A new study has revealed how even mainstream media outlets can sway public discussion, and strongly influence large discussions on social media platforms such as Twitter.
Despite declining revenues and criticism from US President Donald Trump, mainstream media outlets — even smaller ones — are still able to sway public discussion, according to a five-year-long study conducted by Harvard University, which found when news organizations ran a number of stories on controversial topics in close succession, they significantly boosted public conversations about these topics.
Assessing the influence of news media is difficult — after all, researchers are precluded from monitoring activity in voting booths, or private discussions about politics between friends and peers.
Moreover, news organizations are rarely willing to allow outsiders interfere with their output — the Harvard researchers found this out directly, as it took five years get 48 US news organizations to agree to run their experiment, hence the length of the operation.
Instead of simply tracking the outlets that were already publishing, and analyzing the content’s impact on public opinion, the researchers adopted an approach similar to that used in clinical trials to evaluate the effects of drugs.
They manipulated the type of news stories run, and then assigned a “treatment” week when stories would run, and a “control” week when they wouldn’t. This way they could tell whether those particular stories had any effect on public discussion.
Most participating outlets were small, with under 200,000 pageviews per month during Summer 2017 — a few were midsized, such as Wisconsin-based magazine The Progressive, which generated over 250,000 pageviews per month.
Nonprofit news organization Truthout, based in Chicago, Illinois, represented a large outlet, with an estimated two million page views per month.
The team, led by Professor Gary King, director of the Institute for Quantitative Social Science at Harvard University, asked groups of two to five of these news outlets to write stories on broad policy areas, including race, immigration, climate, and reproductive rights.
For example, if the broad area was technology policy, the specific story might be what Uber drivers thought about self-driving cars. The outlets could choose the policy area, the stories to cover, and the type of articles to write, such as investigative reports or opinion pieces — but researchers could reject a story if it was outside a specific policy area.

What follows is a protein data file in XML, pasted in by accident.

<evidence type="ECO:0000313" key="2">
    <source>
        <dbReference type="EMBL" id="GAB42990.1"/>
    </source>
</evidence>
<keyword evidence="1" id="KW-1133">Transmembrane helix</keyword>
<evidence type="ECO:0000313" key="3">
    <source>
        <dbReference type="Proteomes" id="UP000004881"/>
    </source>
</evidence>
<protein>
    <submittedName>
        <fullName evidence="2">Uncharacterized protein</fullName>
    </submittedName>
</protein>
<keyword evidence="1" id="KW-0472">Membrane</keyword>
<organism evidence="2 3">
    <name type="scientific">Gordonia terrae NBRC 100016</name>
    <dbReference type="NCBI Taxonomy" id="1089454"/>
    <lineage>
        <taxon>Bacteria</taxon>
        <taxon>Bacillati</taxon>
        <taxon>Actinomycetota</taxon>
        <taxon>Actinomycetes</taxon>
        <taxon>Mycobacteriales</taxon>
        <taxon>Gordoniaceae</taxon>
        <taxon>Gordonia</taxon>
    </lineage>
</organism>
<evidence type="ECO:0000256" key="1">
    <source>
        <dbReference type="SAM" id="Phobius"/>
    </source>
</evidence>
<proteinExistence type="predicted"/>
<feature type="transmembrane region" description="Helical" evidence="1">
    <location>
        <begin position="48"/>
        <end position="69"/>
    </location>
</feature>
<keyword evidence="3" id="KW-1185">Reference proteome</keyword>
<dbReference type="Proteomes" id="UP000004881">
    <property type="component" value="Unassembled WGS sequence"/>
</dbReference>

Then, the researchers tossed a coin to decide during which of two consecutive weeks these clusters of stories on the same topics would run. Finally, they measured the number of tweets about both the specific stories, and surrounding broader policy issues during the week when the stories ran, compared to the week they didn’t.
The team found Twitter posts on these topics increased by nearly 63 percent over the week in which the stories were posted — on average, American users wrote over 13,000 additional social media posts about specific policy areas on the day the stories ran on them, and in the subsequent five days. What’s more, the cluster of stories swayed opinion by 2.3 percent in the ideological direction of opinion articles, clearly suggesting news media has a the ability to alter individual beliefs.
The team ran the experiment 35 times, and observed stories boosted posting by men and women alike, as well as by people living in different US regions, with different political orientations and influence on Twitter. Though they didn’t disclose the results for individual outlets for confidentiality reasons, they could show removing larger outlets from the analysis didn’t change the effect on public conversation much, suggesting that no single large news organization was responsible for the increase.
However, if the researchers had recruited large mainstream outlets, the spike in discussion would inevitably have been much bigger. When the team examined stories published by The New York Times on topics such as how fracking affects the quality of drinking water, they found Twitter posts about the broader issue of water quality increased by 300 percent in a mere day.
It’s perhaps important to note only an approximate 20 percent of US citizens use Twitter, so the results may not be comprehensively applicable outside social media. Likewise, whether social media discussions have the capacity to actually change minds on fundamental issues is a question that remains unanswered.
The research does underline how Twitter users are an important element of the media’s significant agenda-setting power, and exacerbate the mainstream echo-chamber that amplifies certain stories and angles, and ignores others.
The researchers hope to conduct further experiments to find out whether collaborative projects, such as the “Panama Papers” investigation have more seismic effects on public discussion.